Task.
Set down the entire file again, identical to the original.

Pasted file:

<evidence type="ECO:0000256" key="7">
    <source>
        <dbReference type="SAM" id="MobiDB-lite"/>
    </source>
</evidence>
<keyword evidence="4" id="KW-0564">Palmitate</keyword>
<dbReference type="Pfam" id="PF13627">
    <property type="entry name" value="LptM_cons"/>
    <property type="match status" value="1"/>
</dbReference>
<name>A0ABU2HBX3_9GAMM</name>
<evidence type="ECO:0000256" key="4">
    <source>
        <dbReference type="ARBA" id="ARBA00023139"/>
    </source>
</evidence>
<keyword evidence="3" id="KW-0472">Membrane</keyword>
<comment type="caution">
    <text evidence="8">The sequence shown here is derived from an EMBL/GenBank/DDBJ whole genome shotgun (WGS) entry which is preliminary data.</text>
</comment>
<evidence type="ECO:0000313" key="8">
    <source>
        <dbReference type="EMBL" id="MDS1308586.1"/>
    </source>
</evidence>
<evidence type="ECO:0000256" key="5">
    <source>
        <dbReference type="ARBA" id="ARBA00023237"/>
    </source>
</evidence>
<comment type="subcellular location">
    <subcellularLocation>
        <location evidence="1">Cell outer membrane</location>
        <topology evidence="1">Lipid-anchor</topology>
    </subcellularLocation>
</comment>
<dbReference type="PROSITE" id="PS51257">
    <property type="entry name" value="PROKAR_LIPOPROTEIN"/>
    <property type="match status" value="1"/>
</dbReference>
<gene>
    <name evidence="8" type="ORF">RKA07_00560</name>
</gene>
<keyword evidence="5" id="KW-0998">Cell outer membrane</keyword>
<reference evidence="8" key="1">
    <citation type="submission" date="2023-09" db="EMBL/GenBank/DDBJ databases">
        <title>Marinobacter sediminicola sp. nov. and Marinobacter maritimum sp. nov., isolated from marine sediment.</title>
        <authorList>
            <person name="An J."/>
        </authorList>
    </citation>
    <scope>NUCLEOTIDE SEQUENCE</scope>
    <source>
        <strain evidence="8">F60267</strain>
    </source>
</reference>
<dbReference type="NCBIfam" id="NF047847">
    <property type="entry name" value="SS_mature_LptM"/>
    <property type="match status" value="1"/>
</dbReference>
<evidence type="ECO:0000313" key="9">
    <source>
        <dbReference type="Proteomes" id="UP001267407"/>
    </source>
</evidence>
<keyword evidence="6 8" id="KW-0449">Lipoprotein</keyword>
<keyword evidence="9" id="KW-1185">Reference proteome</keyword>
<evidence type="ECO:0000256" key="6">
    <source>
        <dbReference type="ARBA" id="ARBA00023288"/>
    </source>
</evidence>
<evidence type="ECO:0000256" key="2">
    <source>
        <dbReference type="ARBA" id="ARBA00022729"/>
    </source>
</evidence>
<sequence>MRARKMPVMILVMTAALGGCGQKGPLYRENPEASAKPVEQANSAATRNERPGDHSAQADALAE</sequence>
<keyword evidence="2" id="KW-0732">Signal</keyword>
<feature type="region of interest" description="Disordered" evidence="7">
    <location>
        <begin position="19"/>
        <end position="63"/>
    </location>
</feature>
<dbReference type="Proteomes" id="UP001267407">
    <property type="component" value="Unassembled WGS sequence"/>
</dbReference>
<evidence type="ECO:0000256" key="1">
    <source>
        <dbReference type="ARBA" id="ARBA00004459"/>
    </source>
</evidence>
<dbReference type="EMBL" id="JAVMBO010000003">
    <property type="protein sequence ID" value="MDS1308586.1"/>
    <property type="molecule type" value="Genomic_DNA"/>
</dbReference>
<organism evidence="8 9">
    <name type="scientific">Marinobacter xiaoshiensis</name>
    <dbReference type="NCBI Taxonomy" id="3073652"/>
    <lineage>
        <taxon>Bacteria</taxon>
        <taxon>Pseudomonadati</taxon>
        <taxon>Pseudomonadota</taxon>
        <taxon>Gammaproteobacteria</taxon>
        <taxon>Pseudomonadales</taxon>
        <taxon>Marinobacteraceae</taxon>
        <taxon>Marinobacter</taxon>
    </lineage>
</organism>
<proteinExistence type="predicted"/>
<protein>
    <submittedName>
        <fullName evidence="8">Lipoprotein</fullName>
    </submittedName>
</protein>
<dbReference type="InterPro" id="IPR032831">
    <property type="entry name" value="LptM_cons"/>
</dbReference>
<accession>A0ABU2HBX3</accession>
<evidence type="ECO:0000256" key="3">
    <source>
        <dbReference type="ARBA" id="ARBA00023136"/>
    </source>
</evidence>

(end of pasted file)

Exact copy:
<evidence type="ECO:0000256" key="7">
    <source>
        <dbReference type="SAM" id="MobiDB-lite"/>
    </source>
</evidence>
<keyword evidence="4" id="KW-0564">Palmitate</keyword>
<dbReference type="Pfam" id="PF13627">
    <property type="entry name" value="LptM_cons"/>
    <property type="match status" value="1"/>
</dbReference>
<name>A0ABU2HBX3_9GAMM</name>
<evidence type="ECO:0000256" key="4">
    <source>
        <dbReference type="ARBA" id="ARBA00023139"/>
    </source>
</evidence>
<keyword evidence="3" id="KW-0472">Membrane</keyword>
<comment type="caution">
    <text evidence="8">The sequence shown here is derived from an EMBL/GenBank/DDBJ whole genome shotgun (WGS) entry which is preliminary data.</text>
</comment>
<evidence type="ECO:0000313" key="8">
    <source>
        <dbReference type="EMBL" id="MDS1308586.1"/>
    </source>
</evidence>
<evidence type="ECO:0000256" key="5">
    <source>
        <dbReference type="ARBA" id="ARBA00023237"/>
    </source>
</evidence>
<comment type="subcellular location">
    <subcellularLocation>
        <location evidence="1">Cell outer membrane</location>
        <topology evidence="1">Lipid-anchor</topology>
    </subcellularLocation>
</comment>
<dbReference type="PROSITE" id="PS51257">
    <property type="entry name" value="PROKAR_LIPOPROTEIN"/>
    <property type="match status" value="1"/>
</dbReference>
<gene>
    <name evidence="8" type="ORF">RKA07_00560</name>
</gene>
<keyword evidence="5" id="KW-0998">Cell outer membrane</keyword>
<reference evidence="8" key="1">
    <citation type="submission" date="2023-09" db="EMBL/GenBank/DDBJ databases">
        <title>Marinobacter sediminicola sp. nov. and Marinobacter maritimum sp. nov., isolated from marine sediment.</title>
        <authorList>
            <person name="An J."/>
        </authorList>
    </citation>
    <scope>NUCLEOTIDE SEQUENCE</scope>
    <source>
        <strain evidence="8">F60267</strain>
    </source>
</reference>
<dbReference type="NCBIfam" id="NF047847">
    <property type="entry name" value="SS_mature_LptM"/>
    <property type="match status" value="1"/>
</dbReference>
<evidence type="ECO:0000313" key="9">
    <source>
        <dbReference type="Proteomes" id="UP001267407"/>
    </source>
</evidence>
<keyword evidence="6 8" id="KW-0449">Lipoprotein</keyword>
<keyword evidence="9" id="KW-1185">Reference proteome</keyword>
<evidence type="ECO:0000256" key="6">
    <source>
        <dbReference type="ARBA" id="ARBA00023288"/>
    </source>
</evidence>
<evidence type="ECO:0000256" key="2">
    <source>
        <dbReference type="ARBA" id="ARBA00022729"/>
    </source>
</evidence>
<sequence>MRARKMPVMILVMTAALGGCGQKGPLYRENPEASAKPVEQANSAATRNERPGDHSAQADALAE</sequence>
<keyword evidence="2" id="KW-0732">Signal</keyword>
<feature type="region of interest" description="Disordered" evidence="7">
    <location>
        <begin position="19"/>
        <end position="63"/>
    </location>
</feature>
<dbReference type="Proteomes" id="UP001267407">
    <property type="component" value="Unassembled WGS sequence"/>
</dbReference>
<evidence type="ECO:0000256" key="1">
    <source>
        <dbReference type="ARBA" id="ARBA00004459"/>
    </source>
</evidence>
<dbReference type="EMBL" id="JAVMBO010000003">
    <property type="protein sequence ID" value="MDS1308586.1"/>
    <property type="molecule type" value="Genomic_DNA"/>
</dbReference>
<organism evidence="8 9">
    <name type="scientific">Marinobacter xiaoshiensis</name>
    <dbReference type="NCBI Taxonomy" id="3073652"/>
    <lineage>
        <taxon>Bacteria</taxon>
        <taxon>Pseudomonadati</taxon>
        <taxon>Pseudomonadota</taxon>
        <taxon>Gammaproteobacteria</taxon>
        <taxon>Pseudomonadales</taxon>
        <taxon>Marinobacteraceae</taxon>
        <taxon>Marinobacter</taxon>
    </lineage>
</organism>
<proteinExistence type="predicted"/>
<protein>
    <submittedName>
        <fullName evidence="8">Lipoprotein</fullName>
    </submittedName>
</protein>
<dbReference type="InterPro" id="IPR032831">
    <property type="entry name" value="LptM_cons"/>
</dbReference>
<accession>A0ABU2HBX3</accession>
<evidence type="ECO:0000256" key="3">
    <source>
        <dbReference type="ARBA" id="ARBA00023136"/>
    </source>
</evidence>